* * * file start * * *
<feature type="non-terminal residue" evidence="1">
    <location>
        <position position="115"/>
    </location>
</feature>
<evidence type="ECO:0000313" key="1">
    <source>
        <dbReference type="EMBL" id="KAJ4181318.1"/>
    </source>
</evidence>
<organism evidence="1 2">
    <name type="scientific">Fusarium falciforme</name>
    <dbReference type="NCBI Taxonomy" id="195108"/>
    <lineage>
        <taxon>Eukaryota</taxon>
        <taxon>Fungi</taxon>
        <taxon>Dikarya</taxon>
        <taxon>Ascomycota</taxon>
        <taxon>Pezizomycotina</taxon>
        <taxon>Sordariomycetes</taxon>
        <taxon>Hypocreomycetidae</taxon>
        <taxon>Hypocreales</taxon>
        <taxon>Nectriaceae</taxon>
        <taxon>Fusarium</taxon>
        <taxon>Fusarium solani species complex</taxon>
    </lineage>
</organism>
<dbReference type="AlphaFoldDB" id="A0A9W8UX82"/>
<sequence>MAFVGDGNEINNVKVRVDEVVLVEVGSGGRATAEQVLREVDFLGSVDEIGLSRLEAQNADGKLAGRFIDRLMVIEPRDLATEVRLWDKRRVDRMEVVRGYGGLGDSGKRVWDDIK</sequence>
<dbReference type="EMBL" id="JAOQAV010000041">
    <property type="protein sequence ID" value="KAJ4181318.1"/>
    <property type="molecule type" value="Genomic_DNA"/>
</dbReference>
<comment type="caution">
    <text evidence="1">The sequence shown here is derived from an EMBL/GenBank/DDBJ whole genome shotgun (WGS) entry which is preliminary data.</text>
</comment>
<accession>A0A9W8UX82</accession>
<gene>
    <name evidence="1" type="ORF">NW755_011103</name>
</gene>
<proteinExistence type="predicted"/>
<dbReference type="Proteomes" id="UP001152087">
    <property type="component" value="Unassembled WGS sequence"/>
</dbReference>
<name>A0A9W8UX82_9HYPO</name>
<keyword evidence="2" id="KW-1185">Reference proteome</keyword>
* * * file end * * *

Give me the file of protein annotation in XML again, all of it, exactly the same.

<feature type="non-terminal residue" evidence="1">
    <location>
        <position position="115"/>
    </location>
</feature>
<evidence type="ECO:0000313" key="1">
    <source>
        <dbReference type="EMBL" id="KAJ4181318.1"/>
    </source>
</evidence>
<organism evidence="1 2">
    <name type="scientific">Fusarium falciforme</name>
    <dbReference type="NCBI Taxonomy" id="195108"/>
    <lineage>
        <taxon>Eukaryota</taxon>
        <taxon>Fungi</taxon>
        <taxon>Dikarya</taxon>
        <taxon>Ascomycota</taxon>
        <taxon>Pezizomycotina</taxon>
        <taxon>Sordariomycetes</taxon>
        <taxon>Hypocreomycetidae</taxon>
        <taxon>Hypocreales</taxon>
        <taxon>Nectriaceae</taxon>
        <taxon>Fusarium</taxon>
        <taxon>Fusarium solani species complex</taxon>
    </lineage>
</organism>
<dbReference type="AlphaFoldDB" id="A0A9W8UX82"/>
<sequence>MAFVGDGNEINNVKVRVDEVVLVEVGSGGRATAEQVLREVDFLGSVDEIGLSRLEAQNADGKLAGRFIDRLMVIEPRDLATEVRLWDKRRVDRMEVVRGYGGLGDSGKRVWDDIK</sequence>
<dbReference type="EMBL" id="JAOQAV010000041">
    <property type="protein sequence ID" value="KAJ4181318.1"/>
    <property type="molecule type" value="Genomic_DNA"/>
</dbReference>
<comment type="caution">
    <text evidence="1">The sequence shown here is derived from an EMBL/GenBank/DDBJ whole genome shotgun (WGS) entry which is preliminary data.</text>
</comment>
<accession>A0A9W8UX82</accession>
<gene>
    <name evidence="1" type="ORF">NW755_011103</name>
</gene>
<proteinExistence type="predicted"/>
<dbReference type="Proteomes" id="UP001152087">
    <property type="component" value="Unassembled WGS sequence"/>
</dbReference>
<name>A0A9W8UX82_9HYPO</name>
<keyword evidence="2" id="KW-1185">Reference proteome</keyword>